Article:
Mental Health in the Workplace

Our Managing Director Colin Wright on mental health in the workplace.

I think everyone’s mental health is affected in different ways at various points in their lives. Some suffer with poor mental health harder than others and it can impact on us all at some point in time, directly or indirectly. I think the key thing nowadays is to look out for signs of those suffering and offer the support they need.

Now recognised more than ever before and after fantastic collective efforts to raise awareness of poor mental health; the next step is to recognise how to support and help those suffering in and out of the work place and especially as managers, employees and peers. With figures to suggest that over 10% of sickness absence days are a result of poor mental health, both employers and employees will benefit from recognising the signs and looking after each other in the workplace.

The topic is one that is close to my heart. Having witnessed people close to me struggle with stress, I have experienced first-hand constant low moods, their feeling of isolation and appearing unable to enjoy what they normally do. And this reflects in the workplace and on performance. Perhaps if someone had taken the time to go a bit deeper than the general “Hiya, you alright?” formalities each morning, these people may not have suffered as much.

Being an organisation that offers services to the construction industry, I see this sector as one that suffers considerably. It is a challenging environment – with an ‘alpha male’ stigma, for someone to actually open up and admit that things aren’t okay, really doesn’t come easy. Having worked in construction myself for a number of years I understand the pressures associated with the various job roles and can oddly believe the shocking statistic that male construction workers are three times more likely to commit suicide than the average UK male.

Suggestions to ease the conversation on Mental Health

Download the free resources for employers from Mind’s website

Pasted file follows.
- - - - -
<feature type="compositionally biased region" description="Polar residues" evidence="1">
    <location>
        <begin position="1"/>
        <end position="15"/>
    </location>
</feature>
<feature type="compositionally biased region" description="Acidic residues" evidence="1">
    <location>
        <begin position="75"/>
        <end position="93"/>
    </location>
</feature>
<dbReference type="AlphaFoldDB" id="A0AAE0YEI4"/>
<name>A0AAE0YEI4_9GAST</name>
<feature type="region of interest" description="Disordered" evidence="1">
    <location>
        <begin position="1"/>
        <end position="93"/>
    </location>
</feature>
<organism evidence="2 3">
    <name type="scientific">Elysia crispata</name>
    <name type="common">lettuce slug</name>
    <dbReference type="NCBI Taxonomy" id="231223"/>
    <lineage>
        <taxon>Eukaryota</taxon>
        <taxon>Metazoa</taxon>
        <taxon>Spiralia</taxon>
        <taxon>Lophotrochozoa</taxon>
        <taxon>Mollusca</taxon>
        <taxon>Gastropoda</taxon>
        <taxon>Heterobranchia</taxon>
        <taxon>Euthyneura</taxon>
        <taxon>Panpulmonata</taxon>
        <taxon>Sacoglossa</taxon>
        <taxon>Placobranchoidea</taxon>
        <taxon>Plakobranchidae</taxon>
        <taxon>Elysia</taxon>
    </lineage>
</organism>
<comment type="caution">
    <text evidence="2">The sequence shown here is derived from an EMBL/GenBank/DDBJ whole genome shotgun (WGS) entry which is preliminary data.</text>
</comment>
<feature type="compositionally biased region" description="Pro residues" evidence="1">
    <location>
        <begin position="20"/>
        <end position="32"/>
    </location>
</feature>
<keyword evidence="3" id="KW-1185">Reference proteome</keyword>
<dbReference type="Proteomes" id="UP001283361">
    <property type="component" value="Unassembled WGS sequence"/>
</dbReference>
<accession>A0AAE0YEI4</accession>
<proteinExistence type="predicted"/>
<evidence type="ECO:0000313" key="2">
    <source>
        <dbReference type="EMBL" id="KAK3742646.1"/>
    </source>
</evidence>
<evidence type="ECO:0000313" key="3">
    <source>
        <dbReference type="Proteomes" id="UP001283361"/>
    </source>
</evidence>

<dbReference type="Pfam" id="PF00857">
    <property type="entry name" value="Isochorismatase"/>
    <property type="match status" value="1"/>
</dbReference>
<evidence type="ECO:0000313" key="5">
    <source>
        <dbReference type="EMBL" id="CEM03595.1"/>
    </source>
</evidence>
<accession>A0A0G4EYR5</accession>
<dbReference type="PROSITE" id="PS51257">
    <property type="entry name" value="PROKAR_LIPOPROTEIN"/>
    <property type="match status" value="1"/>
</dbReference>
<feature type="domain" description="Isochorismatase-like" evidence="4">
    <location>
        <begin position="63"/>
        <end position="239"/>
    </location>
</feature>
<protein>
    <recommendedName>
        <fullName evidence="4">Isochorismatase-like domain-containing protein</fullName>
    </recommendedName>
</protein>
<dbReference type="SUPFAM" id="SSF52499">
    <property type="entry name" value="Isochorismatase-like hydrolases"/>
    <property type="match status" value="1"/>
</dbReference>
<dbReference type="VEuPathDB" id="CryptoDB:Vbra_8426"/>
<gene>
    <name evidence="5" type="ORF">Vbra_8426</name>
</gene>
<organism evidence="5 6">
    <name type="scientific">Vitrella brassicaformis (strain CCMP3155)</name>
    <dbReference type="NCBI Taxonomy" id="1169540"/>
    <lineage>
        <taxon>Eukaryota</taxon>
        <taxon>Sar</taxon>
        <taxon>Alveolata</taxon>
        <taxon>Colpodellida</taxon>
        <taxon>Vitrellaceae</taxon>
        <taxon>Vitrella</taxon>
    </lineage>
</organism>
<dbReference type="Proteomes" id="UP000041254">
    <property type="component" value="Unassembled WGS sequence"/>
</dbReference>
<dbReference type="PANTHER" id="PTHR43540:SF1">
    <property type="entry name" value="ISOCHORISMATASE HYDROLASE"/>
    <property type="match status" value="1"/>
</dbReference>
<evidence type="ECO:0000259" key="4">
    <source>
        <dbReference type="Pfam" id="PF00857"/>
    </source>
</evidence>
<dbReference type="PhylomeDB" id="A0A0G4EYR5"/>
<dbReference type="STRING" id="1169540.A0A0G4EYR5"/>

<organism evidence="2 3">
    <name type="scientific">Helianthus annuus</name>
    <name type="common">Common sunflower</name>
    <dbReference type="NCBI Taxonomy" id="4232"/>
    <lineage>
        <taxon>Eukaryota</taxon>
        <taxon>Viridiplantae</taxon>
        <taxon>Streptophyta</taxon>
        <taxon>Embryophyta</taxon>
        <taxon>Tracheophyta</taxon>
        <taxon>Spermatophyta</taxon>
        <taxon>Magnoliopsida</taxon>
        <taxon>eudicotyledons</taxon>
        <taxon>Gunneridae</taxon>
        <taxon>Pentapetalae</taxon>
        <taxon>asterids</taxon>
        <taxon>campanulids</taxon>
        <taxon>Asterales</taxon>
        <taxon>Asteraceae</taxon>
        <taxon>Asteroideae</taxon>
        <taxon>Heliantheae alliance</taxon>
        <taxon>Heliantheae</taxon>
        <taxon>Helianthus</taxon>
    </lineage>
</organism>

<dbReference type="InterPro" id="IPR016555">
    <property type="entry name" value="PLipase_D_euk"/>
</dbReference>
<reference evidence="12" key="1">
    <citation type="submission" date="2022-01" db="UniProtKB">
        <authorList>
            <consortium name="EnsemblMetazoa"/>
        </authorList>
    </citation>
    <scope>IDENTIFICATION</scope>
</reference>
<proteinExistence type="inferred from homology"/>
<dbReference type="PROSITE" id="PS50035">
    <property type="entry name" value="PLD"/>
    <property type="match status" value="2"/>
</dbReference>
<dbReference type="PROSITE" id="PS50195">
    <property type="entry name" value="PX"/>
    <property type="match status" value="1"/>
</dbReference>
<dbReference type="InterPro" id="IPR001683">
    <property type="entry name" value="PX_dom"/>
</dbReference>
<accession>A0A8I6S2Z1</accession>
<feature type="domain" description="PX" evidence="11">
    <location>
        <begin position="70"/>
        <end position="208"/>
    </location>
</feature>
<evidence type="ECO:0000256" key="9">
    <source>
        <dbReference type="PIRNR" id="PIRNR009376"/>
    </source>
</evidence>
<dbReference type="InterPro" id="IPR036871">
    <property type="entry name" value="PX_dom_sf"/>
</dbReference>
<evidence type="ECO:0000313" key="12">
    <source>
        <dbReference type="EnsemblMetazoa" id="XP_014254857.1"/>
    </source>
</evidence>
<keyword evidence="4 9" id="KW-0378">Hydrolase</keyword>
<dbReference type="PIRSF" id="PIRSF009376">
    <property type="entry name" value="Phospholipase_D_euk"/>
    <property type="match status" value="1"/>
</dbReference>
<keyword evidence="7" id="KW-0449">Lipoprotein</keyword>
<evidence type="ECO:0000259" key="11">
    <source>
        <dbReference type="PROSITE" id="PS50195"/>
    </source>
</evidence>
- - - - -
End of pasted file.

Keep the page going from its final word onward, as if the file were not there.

The best place to start – Mind is a UK charity dedicated to easing the conversation around mental health. With a thorough and useful online bank of resources for employers to peruse, this is an ideal place to start taking steps to address mental health in the workplace.

Increase the 1 to 1 interaction

If you’re a colleague or peer, do ask twice, but if you f

eel like you are prying then don’t try and get the information out of them. Just take the conversation away from the office or the workplace for a moment – pop out for a coffee, or go for a wander during a break or lunch. Especially if you are an employer, keep it informal – build up a relationship with that person so that they can feel they can come to you whenever to have a chat.

As an employer, understand your organisation’s policies on sickness and ensure these include mental health

It’s beneficial for both employer and employee to understand the organisation’s policy on mental health as an illness away from the office. Each individual is different, however a plan of action for when a person is suffering is important – know the steps that need to be taken if someone is perhaps in need of counselling or should be encouraged to see a doctor. The person responsible for HR should outline clear guidance on sick leave policies and it is important all parties involved understand this.

Activities to engage employees and open the conversation on mental health

Whether it be a team building activity to boost morale or to build a stronger relationship/bond between colleagues; or another activity to challenge misunderstandings about mental health and encourage discussion. Activities can help with

productivity and keep the environment refreshed.

Time to Change, another organisation focused on getting us to rethink mental health, has produced an extensive list of activities that can be undertaken with employees to stimulate discussion and many that aren’t demanding on work time at all. A variety of them taking only 5 minutes, some 10, some 15 right up to 30 minutes long.

 

Other useful resources

Mates in Mind – a charity dedicated particularly to mental health for workers in the construction industry

Mental Health Foundation – focused on finding the sources of and finding solutions to mental health problems.

Rethink Mental Illness – a platform for those suffering with poor mental health to find advice and guidance.

 

And of course, if you are struggling yourself, pop in for a cuppa and let’s have a chat.

Colin Wright
Managing Director